The Cocktail Party of Writers
Back when I was sending out query letters to agents and pining for publication, I felt as though I had my nose pressed to the windows of a giant room. On the other side of the glass, writers were engaged in the lively conversation of a cocktail party. Dickens chatted with Helprin, McEwan with Austen, Lorrie Moore with Howard Norman (because I first came across their work at the same time). All I wanted was to be let into that room, the room of books of all kinds speaking to each other over the centuries. I didn’t care if I had to stand by the door to the kitchen, straining to hear over the noise of dishes clattering. As long as I was inside. Being in the room would be enough.
In the nearly two years since my first novel came out, I’ve learned that the conversations among books are slightly different than what I expected--because the participants are greater in number, more varied in kind. What I’ve joyfully discovered is that publishing a book takes you into a room where readers are engaged in dynamic conversation, not just writers. And the best part of all is that readers weave their own stories into the mix. Publishing a book doesn’t just let you send your own story out into the world; it allows you to hear the stories of other people around you.
At a recent book event at a Greek Orthodox church in North Carolina, I spoke about nostalgia and about the uniquely Greek experience of exile and dislocation. The discussion afterwards yielded two powerful stories from men in the audience--of a man whose father who had stayed away from his native Greece so long that his return left him feeling homeless both there and here, and of a native Greek who had returned to his village for the first time in more than a decade and been welcomed by old school friends, and wound up playing the accordion with friends as he had done years before. I keep thinking about these men and their tales, and about the group’s response, particularly as the Greek-born man told his story through smiles and tears. I can’t believe how fortunate I was that my novel gave me the opportunity to hear what they had to say.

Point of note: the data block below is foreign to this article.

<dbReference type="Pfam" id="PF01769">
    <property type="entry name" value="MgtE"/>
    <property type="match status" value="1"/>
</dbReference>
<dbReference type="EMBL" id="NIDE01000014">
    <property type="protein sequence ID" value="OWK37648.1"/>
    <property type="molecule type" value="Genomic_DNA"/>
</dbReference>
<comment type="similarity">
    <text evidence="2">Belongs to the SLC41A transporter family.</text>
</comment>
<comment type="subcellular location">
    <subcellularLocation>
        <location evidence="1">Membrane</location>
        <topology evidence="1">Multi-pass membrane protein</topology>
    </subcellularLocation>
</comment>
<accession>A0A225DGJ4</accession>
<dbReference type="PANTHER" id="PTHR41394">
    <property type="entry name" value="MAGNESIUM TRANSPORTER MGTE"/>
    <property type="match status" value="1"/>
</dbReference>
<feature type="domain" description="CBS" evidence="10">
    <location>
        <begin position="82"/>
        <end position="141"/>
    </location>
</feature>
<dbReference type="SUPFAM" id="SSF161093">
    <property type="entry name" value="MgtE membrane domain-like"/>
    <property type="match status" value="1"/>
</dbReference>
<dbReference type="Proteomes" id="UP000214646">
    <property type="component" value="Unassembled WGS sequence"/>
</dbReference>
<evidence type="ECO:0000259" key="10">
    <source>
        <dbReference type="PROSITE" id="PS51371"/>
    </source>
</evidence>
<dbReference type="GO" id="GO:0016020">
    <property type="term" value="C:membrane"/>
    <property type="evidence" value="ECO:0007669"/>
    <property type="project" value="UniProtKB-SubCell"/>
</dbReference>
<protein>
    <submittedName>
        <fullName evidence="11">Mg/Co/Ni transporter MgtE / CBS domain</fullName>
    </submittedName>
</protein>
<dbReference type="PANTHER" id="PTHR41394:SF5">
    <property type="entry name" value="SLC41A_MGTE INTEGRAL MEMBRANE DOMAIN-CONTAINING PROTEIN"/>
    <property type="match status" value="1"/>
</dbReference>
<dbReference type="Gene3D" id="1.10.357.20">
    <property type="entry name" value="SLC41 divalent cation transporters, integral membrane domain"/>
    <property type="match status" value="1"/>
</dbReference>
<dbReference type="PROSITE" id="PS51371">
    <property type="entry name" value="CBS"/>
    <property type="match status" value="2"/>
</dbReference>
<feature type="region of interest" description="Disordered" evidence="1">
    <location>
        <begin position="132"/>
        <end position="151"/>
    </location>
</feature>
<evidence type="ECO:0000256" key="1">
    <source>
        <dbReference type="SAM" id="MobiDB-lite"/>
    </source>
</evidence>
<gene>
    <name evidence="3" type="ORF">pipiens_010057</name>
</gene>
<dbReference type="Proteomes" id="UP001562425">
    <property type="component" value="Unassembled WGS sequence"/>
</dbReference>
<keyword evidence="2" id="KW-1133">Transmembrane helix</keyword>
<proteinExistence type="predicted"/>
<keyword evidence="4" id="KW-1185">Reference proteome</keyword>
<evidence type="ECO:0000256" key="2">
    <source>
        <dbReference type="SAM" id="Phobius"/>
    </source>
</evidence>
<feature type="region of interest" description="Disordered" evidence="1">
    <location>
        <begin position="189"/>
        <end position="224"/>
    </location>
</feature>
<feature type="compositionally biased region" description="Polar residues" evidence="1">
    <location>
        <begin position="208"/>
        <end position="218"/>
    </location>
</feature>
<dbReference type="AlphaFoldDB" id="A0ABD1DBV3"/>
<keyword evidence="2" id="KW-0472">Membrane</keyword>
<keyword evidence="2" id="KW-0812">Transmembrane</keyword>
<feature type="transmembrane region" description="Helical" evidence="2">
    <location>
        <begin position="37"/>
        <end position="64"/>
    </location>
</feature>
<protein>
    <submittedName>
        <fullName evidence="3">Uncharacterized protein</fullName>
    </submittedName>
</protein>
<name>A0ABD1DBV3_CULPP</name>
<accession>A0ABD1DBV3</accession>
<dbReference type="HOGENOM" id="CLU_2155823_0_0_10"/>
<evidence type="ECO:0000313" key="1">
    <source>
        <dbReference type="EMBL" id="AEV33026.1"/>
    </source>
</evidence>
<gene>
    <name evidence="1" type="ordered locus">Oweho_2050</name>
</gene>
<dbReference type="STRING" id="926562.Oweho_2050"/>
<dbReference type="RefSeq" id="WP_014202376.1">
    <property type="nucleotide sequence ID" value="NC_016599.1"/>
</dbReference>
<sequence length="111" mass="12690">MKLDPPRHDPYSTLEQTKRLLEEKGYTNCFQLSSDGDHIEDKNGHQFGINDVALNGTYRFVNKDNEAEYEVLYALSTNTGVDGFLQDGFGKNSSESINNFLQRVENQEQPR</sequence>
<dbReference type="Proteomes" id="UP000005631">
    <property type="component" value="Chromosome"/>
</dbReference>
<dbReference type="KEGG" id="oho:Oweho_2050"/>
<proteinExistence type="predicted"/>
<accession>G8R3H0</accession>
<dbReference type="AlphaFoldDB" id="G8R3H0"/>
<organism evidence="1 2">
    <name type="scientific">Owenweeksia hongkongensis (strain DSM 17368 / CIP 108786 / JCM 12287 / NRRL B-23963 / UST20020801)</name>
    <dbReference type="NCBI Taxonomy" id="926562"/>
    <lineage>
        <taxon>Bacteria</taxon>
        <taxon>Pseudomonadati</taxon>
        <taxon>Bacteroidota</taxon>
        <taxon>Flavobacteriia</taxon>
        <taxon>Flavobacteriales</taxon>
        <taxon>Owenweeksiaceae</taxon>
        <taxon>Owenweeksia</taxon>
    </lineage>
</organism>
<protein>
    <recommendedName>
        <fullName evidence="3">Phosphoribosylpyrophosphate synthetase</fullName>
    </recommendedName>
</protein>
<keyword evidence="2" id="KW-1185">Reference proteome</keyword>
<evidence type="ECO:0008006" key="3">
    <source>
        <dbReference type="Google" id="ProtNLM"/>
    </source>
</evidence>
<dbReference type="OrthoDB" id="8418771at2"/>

We often think of promotion as the unpleasant necessity of the writing life, and we cringe, too, at the seemingly relentless self-centeredness promotion entails. I think it’s useful to remember that our books can serve as keys or levers (pick your metaphor). They can unlock or pry open the experiences of our readers whose stories become rare gifts.
So, if your nose is pressed to the glass, turn around and look behind you. There are conversations going on already outside that writers’ room. Listen to them. And if you’re in the room, don’t forget to open the door. Let the readers in.
Henriette Lazaridis' debut novel The Clover House was published by Ballantine Books in April 2013 and was a Boston Globe best-seller and a Target Emerging Authors pick. Her work has appeared in publications including ELLE, Narrative Magazine, Forge, Salamander, the New England Review, The Millions, The New York Times online, and the Huffington Post and has earned her a Massachusetts Cultural Council Artist Grant. She has degrees in English from Middlebury College, Oxford University where she was a Rhodes Scholar, and the University of Pennsylvania where she earned a Ph.D. She taught at Harvard for ten years before leaving academia to turn to writing. In the summers, she runs the Krouna Writing Workshop in northern Greece (www.krounawritingworkshop.com).See other articles by Henriette Lazaridis